That said, Mrs. Swersky Sofer depicted the role of the military technology in the ecosystem and talked about the Israeli air force accelerator, the accelerator that has been realized in 2017, and represents the first accelerator in the word in the military sector. This experience was a success and paved the way to the development of similar acceleration programmes in different parts of the military industry, some of them also integrated with no military industries.
Within this framework Mrs. Swersky Sofer talked about the role of the government. The first incubators were established in Israel during the early ’90s by the government which provided financial and professional support in order to encourage an entrepreneurial mindset in the people and generate jobs. These incubators are now private but the support of the government, according to the speaker, has been relevant and also the decision, at some point, to step back and let the industry continue.
The government also supported innovation through the academic environment, Israel is considered one of the world pioneers in tech transfer since 1959 and boasts two of world’s top tech transfer companies, the Weizmann Institute of Science, Yeda, and the Hebrew University of Jerusalem, Yissum.
In the final part of the webinar, Mrs. Swersky Sofer shared her view on the innovation recipe of Israel. She stressed that the government plays an important role in supporting part of the economy that needs temporary help (e.g. social investing, the creation of the national nanotechnology infrastructure) but to make an innovation ecosystem happen you need not only the infrastructure and the environment but also the culture. The policymaker needs to create the right environment (regulation, market access, tax credit, and institutional investment) but the culture, the entrepreneurship mindset, has to come from the private sector, from the people and mostly from the understanding that you need a system that allows you to fail, do not punish you for it and let you move forward. All these parts should work together.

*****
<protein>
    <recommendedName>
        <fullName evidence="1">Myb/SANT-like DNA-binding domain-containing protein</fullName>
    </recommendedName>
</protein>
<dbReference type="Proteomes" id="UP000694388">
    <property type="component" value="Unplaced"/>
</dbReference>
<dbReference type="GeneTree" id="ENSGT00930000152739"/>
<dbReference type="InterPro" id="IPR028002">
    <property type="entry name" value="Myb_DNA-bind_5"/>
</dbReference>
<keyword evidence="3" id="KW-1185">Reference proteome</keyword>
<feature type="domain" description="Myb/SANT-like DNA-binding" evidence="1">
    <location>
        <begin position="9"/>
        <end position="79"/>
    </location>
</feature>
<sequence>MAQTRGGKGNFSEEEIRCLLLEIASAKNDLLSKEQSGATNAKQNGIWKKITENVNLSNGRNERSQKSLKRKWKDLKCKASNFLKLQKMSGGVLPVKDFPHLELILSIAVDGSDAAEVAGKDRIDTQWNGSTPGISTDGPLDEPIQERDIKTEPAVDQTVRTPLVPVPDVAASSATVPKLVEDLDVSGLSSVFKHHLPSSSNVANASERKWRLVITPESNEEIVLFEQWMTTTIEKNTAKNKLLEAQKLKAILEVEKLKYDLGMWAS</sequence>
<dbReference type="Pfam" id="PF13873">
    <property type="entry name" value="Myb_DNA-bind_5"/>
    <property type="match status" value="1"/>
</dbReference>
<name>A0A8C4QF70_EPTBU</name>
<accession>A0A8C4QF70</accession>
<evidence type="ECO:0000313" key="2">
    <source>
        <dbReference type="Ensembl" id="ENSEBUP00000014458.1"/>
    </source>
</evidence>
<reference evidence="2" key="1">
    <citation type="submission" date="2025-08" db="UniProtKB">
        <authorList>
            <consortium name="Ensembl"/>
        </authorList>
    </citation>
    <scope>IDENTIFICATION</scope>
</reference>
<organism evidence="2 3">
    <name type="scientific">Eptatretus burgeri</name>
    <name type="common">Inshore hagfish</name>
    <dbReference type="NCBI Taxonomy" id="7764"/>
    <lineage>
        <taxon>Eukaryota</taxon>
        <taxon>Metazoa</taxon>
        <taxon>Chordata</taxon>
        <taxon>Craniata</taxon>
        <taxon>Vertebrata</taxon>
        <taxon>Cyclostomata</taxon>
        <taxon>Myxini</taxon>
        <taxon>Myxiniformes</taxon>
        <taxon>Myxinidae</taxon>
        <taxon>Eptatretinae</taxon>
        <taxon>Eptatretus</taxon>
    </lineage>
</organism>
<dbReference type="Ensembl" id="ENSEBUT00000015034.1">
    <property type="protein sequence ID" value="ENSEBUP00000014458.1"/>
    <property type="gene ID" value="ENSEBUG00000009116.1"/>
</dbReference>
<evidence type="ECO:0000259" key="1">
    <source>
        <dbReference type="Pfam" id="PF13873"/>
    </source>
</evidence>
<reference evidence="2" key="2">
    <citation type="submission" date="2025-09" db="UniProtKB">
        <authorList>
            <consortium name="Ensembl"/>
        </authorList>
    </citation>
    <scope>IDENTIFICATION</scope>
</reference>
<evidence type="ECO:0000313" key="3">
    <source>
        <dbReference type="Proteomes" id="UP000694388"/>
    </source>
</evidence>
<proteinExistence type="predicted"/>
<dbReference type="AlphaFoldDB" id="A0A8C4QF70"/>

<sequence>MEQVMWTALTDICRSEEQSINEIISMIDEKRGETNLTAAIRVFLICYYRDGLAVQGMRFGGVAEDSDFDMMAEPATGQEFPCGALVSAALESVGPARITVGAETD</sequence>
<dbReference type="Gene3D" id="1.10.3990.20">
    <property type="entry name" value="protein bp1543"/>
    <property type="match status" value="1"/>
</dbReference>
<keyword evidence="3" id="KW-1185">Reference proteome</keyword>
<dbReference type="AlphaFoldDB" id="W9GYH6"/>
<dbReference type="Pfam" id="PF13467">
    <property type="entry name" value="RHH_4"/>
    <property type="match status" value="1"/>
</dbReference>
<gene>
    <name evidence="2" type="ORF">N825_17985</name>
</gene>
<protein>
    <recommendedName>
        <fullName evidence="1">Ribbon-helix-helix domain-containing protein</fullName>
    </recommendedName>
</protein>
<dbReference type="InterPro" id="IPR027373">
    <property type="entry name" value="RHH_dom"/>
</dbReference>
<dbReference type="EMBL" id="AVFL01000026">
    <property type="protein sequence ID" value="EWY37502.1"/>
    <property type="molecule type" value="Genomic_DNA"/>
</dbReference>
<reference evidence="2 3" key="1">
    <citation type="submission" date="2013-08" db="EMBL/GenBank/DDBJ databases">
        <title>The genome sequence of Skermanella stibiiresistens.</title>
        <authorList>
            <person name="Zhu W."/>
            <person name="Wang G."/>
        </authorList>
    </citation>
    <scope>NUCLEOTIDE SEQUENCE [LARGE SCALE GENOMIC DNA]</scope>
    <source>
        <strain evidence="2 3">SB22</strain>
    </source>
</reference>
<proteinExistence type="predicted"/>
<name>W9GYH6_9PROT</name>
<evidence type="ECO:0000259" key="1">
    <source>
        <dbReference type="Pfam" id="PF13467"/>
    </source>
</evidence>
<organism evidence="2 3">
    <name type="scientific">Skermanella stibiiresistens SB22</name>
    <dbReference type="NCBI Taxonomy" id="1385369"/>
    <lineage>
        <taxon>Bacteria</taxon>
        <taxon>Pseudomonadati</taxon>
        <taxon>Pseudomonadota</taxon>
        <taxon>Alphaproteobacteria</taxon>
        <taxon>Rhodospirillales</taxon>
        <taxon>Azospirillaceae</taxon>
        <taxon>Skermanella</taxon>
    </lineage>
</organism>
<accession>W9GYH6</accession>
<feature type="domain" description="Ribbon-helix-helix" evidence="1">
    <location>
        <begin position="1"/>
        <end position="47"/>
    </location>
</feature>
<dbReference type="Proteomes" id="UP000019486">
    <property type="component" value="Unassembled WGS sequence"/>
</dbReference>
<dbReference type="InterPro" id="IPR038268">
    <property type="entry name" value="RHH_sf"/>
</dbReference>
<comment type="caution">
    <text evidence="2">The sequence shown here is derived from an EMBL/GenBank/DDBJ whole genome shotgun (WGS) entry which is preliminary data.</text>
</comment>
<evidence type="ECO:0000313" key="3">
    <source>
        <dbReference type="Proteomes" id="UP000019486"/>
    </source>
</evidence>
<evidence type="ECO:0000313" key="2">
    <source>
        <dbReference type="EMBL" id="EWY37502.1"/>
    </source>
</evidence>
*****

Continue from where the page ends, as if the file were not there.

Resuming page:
The last element of the Israeli ecosystem that contributes to its success is the military training to which all the population is subjected. This training helps the development of soft skills relevant towards innovation and the establishment of a start-up (teamwork, think out of the box, dealing with adversity, overcoming obstacles), the strong military capabilities also can result toward innovation in different fields (like medical applications).
The geographic isolation, furthermore, instead of hinders their companies allows them to born global, the small local market and the absence of a regional market led Israeli companies to be international and think global since day one.
The presentation was closed with a meaningful illustration that summed up the Israeli entrepreneurial culture where everyone works in a start-up besides their daily job, and where young students learn how to become an entrepreneur even at high school with specific programmes.